> of the functionality of Python's Numeric/Numarray or Fortran 90/95
    > arrays. C is more of a low-level systems language than an
    > application programming language -- comparing it to Python seems
    > unfair to me, when the choice of C++ exists.


    I don't know if it's just me, but a funny thing I've found is that
    after using Python almost extensively for the past 4-5 years, I find
    it much easier to grasp and appreciate the C++ STL than I did prior to
    Python. Of course, to be fair back before Python when I was using C++
    more significantly, I hadn't really been out of the C world for too
    long, and I recall compiler template support being more hit and miss
    so trusting the STL (if it was even available) was tricky, but I think
    Python helped get my mindset more acclimated to the higher level data
    constructs, making it more natural to use their C++ counterparts when
    working nowadays with C++, things which I tended not to utilize as
    effectively in the past.

    With that said, doing similar work in C++ versus Python even today
    feels like I'm working in a tar pit while working on the C++ side.
    Oh, I like the performance and part of me still can't help but enjoy
    the feeling of working closer to the metal, but egads, the extra
    typing (particularly with the STL), the fighting with the compiler's
    type checking, those horrible template error messages. Heck, basic
    iteration, or even the hoops to jump through to bind instance members
    for callbacks. The STL is a valuable set of generic containers and
    algorithms that I wouldn't want to do without in C++, but similiar to
    the original poster's point, I still feel burdened down with details
    when working with them compared to equivalent Python code, even when
    the code is algorithmically and data structurally similar.

    Of course, the end performance advantage of the C++ version over the
    Python version makes up for that in some specific cases, but not
    enough for me to ever want to go back to C++ as a language of first
    choice for most of my target development, even with the STL, strings
    and other templated classes.

    -- David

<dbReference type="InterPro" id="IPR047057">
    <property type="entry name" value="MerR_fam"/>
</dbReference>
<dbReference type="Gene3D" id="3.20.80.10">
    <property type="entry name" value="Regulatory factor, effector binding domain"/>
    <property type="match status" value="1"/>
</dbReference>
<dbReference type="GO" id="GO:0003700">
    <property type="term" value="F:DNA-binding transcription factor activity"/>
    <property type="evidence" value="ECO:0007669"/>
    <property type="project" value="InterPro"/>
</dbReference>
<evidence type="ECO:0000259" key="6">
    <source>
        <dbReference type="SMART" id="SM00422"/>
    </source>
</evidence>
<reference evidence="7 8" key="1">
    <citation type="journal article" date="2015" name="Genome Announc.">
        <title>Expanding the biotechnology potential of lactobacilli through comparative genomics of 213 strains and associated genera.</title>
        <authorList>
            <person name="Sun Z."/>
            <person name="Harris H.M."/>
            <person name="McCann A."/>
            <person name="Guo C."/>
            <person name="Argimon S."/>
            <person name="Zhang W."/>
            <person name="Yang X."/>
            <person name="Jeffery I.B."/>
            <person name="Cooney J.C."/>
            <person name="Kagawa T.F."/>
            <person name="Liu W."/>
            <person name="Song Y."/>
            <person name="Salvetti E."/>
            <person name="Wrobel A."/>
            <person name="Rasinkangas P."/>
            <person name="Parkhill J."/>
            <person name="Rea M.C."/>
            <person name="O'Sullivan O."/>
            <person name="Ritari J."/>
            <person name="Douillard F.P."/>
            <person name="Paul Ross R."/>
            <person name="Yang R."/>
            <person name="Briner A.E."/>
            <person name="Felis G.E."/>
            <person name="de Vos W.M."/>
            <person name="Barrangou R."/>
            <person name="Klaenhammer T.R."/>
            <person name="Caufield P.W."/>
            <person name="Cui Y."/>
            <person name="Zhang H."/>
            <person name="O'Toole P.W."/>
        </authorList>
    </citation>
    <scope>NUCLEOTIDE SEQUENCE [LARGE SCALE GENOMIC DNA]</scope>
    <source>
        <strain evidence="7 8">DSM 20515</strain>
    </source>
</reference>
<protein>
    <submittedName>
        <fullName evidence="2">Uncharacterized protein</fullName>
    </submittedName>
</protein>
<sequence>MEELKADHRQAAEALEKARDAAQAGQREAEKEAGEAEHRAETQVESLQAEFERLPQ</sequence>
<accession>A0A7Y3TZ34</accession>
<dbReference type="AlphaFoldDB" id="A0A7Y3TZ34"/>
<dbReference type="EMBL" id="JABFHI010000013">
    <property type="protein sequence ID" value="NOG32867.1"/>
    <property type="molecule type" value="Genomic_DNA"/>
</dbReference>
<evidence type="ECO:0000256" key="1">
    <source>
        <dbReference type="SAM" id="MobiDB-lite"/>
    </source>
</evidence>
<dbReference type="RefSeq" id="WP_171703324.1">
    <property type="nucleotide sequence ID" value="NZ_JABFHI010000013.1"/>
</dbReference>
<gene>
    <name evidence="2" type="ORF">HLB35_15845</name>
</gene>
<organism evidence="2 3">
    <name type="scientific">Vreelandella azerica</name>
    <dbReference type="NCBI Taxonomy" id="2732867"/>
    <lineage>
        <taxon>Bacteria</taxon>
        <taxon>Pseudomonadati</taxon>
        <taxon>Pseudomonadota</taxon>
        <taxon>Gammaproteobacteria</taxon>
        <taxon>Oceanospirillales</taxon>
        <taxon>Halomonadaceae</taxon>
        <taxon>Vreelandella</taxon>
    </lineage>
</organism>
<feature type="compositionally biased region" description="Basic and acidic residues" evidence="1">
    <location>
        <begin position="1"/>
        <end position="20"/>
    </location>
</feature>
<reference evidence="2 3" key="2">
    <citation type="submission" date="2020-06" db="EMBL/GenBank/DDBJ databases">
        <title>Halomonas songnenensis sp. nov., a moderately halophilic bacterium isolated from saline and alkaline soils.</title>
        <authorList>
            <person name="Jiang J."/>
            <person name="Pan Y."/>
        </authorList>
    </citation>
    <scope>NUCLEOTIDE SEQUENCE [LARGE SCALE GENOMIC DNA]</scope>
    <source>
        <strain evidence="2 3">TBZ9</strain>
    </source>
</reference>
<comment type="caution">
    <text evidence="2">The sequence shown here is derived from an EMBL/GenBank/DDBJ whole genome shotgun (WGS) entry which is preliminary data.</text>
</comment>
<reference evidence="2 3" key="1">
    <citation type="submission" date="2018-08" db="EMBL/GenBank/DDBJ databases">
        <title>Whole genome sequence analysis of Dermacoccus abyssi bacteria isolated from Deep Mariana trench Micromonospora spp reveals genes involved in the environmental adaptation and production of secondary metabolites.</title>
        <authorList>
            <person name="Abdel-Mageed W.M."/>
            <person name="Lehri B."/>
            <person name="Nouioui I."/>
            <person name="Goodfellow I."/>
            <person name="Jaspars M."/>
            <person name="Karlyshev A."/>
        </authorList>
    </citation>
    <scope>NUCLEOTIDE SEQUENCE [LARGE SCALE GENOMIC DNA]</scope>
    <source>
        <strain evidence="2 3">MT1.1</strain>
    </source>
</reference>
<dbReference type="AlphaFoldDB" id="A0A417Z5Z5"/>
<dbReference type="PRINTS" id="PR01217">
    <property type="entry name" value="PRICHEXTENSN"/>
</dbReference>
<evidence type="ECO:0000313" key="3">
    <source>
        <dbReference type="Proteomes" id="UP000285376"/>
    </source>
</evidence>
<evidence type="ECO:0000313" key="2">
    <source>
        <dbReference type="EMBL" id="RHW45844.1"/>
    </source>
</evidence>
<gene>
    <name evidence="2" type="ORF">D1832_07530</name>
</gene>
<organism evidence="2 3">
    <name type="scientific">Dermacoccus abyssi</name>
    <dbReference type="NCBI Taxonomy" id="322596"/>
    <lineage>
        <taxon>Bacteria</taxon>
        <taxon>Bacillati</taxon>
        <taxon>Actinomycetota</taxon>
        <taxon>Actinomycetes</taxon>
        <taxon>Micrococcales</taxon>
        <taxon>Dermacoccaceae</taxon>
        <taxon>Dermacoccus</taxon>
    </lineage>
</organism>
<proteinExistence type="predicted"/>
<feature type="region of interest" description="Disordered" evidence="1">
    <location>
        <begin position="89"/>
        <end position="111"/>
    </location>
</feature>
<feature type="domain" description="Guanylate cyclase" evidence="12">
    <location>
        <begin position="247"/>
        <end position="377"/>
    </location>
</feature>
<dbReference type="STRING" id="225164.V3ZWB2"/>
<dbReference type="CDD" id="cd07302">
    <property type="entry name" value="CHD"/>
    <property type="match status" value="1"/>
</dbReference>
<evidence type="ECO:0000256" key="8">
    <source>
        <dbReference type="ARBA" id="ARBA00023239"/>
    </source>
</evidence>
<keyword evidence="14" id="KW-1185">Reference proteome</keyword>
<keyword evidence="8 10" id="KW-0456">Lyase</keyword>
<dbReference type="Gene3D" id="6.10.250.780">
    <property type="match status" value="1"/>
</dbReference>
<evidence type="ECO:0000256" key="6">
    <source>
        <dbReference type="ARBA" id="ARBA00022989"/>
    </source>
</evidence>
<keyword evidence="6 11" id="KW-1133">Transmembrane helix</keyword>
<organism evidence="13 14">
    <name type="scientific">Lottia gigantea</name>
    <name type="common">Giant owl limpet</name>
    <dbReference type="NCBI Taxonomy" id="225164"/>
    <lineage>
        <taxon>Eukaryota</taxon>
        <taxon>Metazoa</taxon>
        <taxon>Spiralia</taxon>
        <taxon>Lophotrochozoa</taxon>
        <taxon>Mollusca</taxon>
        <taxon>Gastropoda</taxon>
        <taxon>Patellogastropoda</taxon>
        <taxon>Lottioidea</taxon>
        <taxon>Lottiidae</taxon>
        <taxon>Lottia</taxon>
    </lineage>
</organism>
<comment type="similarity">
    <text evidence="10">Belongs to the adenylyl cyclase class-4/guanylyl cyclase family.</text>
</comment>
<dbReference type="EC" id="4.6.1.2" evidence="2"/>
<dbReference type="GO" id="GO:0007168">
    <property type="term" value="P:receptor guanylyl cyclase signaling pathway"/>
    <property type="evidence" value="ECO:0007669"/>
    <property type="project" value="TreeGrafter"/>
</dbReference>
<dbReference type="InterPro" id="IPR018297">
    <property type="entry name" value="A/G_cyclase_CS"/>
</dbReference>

David Bolen, Jun 7, 2004
    #6
  7. Kamilche

    j_mckitrick Guest

    David Bolen <> wrote in message
    > Of course, the end performance advantage of the C++ version over the
    > Python version makes up for that in some specific cases, but not
    > enough for me to ever want to go back to C++ as a language of first
    > choice for most of my target development, even with the STL, strings
    > and other templated classes.


    I agree. I've been working on an app in Python, next to a rather
    large commercial app in MS C++. The error messages I get back from
    VC++ are like a maze of tokens and expressions. The Python errors I
    get are succinct and to the point. I've been deciphering VC STL
    messages for some time now, but they don't really get much easier.
    Python makes it downright simple.

    jonathon
     
    j_mckitrick, Jun 8, 2004
    #7
  8. > >--Kamilche
    >
    > I am no C++ expert, to put it mildly, but couldn't some of your problems
    > have been solved by using C++ instead of C? C++ has data structures like
    > vectors, lists, and maps, with many algorithms in the STL to work with them.
    > Using references to pass arguments, one can avoid low-level pointers in many
    > cases. C++ strings are easier to use the C char's. There are templated classes
    > to replicate some of the functionality of Python's Numeric/Numarray or Fortran
    > 90/95 arrays. C is more of a low-level systems language than an application
    > programming language -- comparing it to Python seems unfair to me, when the
    > choice of C++ exists.
    >


    Heresy, but - often I find C++ a more natural way to express
    algorithms than Python. In particular iterators (OK, being blunt -
    pointers) are often a great way to break down complexity.

    Unfortunately, the amount of junk you have to deal with to get there
    is just not worth it.

    > For strictly numerical tasks Fortran 95 is in my experience both more readable
    > than Python (because of variable declarations and the ability to define constants)
    > AND much faster. You do not have to suffer Python's performance hit to program
    > in a clean, high-level language.
    >
    > (I like Python, but there is so much pro-Python propaganda in this newsgroup
    > that some anti-Python messages may be a healthy corrective.)
    >


    I keep hearing great things about F95; I'll have to try it out.

    >
    >
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    James Moughan, Jun 8, 2004
    #8